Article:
Britain's sale of the centuries: Recession is devastating the nation's stately homes, but some owners are learning how to ride it out
The Medlycott family have been at Ven since it was built in about 1725. At Pitchford Hall, in Shropshire, the Colthursts had been in residence since 1473. Up on a 3,200-acre estate in the rolling hills of Northumberland, the Mitfords have dwelt since the Norman Conquest. It is up for sale at pounds 2.85m.
Pitchford, one of the country's finest Elizabethan half-timbered manor houses, was sold last week for more than pounds 750,000. Not far from Ven, Brympton d'Evercy, the Somerset home of the Clive- Ponsonby-Fanes for more than 200 years, went for pounds 850,000-plus in August. The list seems endless: Hinwick House in Bedfordshire; Heveningham Hall, Suffolk; Burley on the Hill, near Oakham, Leicestershire; Groombridge Place, Sussex.
In the wake of the heritage boom of the Seventies and Eighties, Britain has never had so many accessible stately homes. The Historic Houses Association has 1,300 members, of which perhaps 300 open regularly and another 100-150 occasionally.
More than 11 million people visit them each year. Over half of Britain's overseas tourists come here for our heritage.
In the past three years, however, the success story has turned sour. Listed buildings have always been abnormally expensive to maintain: about four times as much as ordinary houses. On top of this have now been added recession, the woes of farming, the debacle on the Lloyd's insurance market and a dramatic fall in government conservation aid.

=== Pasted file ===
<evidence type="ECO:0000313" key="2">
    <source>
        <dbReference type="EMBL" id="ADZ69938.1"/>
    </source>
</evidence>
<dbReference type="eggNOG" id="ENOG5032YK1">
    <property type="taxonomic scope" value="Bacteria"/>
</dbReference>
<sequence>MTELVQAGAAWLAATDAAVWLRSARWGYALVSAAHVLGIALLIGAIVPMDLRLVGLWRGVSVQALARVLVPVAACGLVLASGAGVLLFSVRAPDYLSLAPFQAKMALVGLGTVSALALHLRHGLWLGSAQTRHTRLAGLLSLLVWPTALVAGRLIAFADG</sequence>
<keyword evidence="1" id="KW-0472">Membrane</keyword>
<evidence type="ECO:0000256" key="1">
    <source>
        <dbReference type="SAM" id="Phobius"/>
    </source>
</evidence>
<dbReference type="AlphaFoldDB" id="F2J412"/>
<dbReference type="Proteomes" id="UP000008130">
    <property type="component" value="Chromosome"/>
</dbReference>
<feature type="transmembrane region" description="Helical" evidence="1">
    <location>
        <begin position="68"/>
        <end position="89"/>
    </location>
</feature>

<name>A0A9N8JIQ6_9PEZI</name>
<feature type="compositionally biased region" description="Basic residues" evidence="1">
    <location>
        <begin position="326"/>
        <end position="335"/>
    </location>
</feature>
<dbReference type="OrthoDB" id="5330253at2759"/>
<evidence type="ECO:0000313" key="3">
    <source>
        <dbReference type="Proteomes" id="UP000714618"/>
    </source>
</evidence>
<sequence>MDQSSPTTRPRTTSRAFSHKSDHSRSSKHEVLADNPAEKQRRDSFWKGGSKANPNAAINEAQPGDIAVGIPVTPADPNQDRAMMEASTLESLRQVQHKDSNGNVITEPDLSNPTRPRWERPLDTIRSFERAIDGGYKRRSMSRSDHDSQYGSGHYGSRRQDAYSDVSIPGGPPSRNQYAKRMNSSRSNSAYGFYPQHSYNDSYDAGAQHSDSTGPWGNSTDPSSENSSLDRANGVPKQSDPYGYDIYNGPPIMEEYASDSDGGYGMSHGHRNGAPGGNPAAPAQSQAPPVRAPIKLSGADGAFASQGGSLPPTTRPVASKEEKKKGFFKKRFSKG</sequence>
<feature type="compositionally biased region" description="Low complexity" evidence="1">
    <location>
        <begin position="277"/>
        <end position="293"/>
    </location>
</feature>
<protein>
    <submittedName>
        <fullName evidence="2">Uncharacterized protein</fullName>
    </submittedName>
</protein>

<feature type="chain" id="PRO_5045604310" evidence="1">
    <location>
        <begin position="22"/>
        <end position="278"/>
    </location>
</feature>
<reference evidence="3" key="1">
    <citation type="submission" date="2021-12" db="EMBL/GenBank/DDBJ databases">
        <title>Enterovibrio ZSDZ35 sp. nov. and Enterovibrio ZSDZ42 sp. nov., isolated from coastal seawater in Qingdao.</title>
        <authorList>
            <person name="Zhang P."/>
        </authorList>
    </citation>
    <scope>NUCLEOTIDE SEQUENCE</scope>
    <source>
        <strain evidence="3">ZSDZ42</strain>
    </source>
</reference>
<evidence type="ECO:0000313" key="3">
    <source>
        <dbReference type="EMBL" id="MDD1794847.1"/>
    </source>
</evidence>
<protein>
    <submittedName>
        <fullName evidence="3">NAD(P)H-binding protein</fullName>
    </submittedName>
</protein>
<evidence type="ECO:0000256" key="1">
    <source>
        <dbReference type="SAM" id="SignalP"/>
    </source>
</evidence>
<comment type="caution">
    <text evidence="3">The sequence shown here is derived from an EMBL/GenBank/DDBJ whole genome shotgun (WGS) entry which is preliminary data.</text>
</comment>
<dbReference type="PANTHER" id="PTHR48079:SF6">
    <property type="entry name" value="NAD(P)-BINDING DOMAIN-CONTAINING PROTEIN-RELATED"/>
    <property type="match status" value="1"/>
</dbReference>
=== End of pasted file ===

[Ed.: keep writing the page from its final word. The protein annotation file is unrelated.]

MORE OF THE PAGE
English Heritage grants, nearly pounds 4m annually three years ago, are now below pounds 2m. Income from farms and estates is reckoned to have dropped by half in real terms in the past 10 years. The recession has kept visitors away - income is 20 per cent down this year.
Many owners have thus been pushed into insolvency. Things are not yet as bad as in 1952, when at least 34 country houses were demolished, but they are getting worse. Last week, the National Trust weighed in, its director-general, Angus Stirling, speaking stirringly of the 'shame' of Pitchford.
Mr Stirling's intervention was ironic, given that some owners blame the Trust, in part, for their parlous state. It manages 235 houses, insists on large (tax-free) endowments before it will take them on - it wanted pounds 11m for Pitchford - does not pay VAT on building repairs, and operates to standards which individual owners cannot emulate.
Both the Trust and owners agree, however, that the best, and cheapest, solution is to enable owners of houses to go on living in them. The argument goes as follows. The British country house, with its history, family and contents intact, represents a living work of art that no other country can rival. It is already endangered: of the country's 440,000 listed buildings, only 1,450 with an estate attached have been occupied by the same family for two generations or more, and only perhaps a quarter of these - say 300 - have the paintings and furniture preserved.
Even in the Eighties, now being viewed as a golden age for the country house, 25 were sold each year. In most private sales, house and contents are separated - at Pitchford they fetched pounds 1.3m.
According to Lord Shelburne, president of the Historic Houses Association, support for heritage cost the taxpayer pounds 7.7m a year in the Eighties, roughly 1,000th of revenue from overseas tourists, who bring in pounds 8bn annually. Tax relief on maintenance funds, which would keep many houses afloat, would cost another pounds 3.7m - 'peanuts', relatively speaking, the association argues.
Mr Stirling says that what may initially seem a large sum to rescue a house turns out, in retrospect, to be a bargain.
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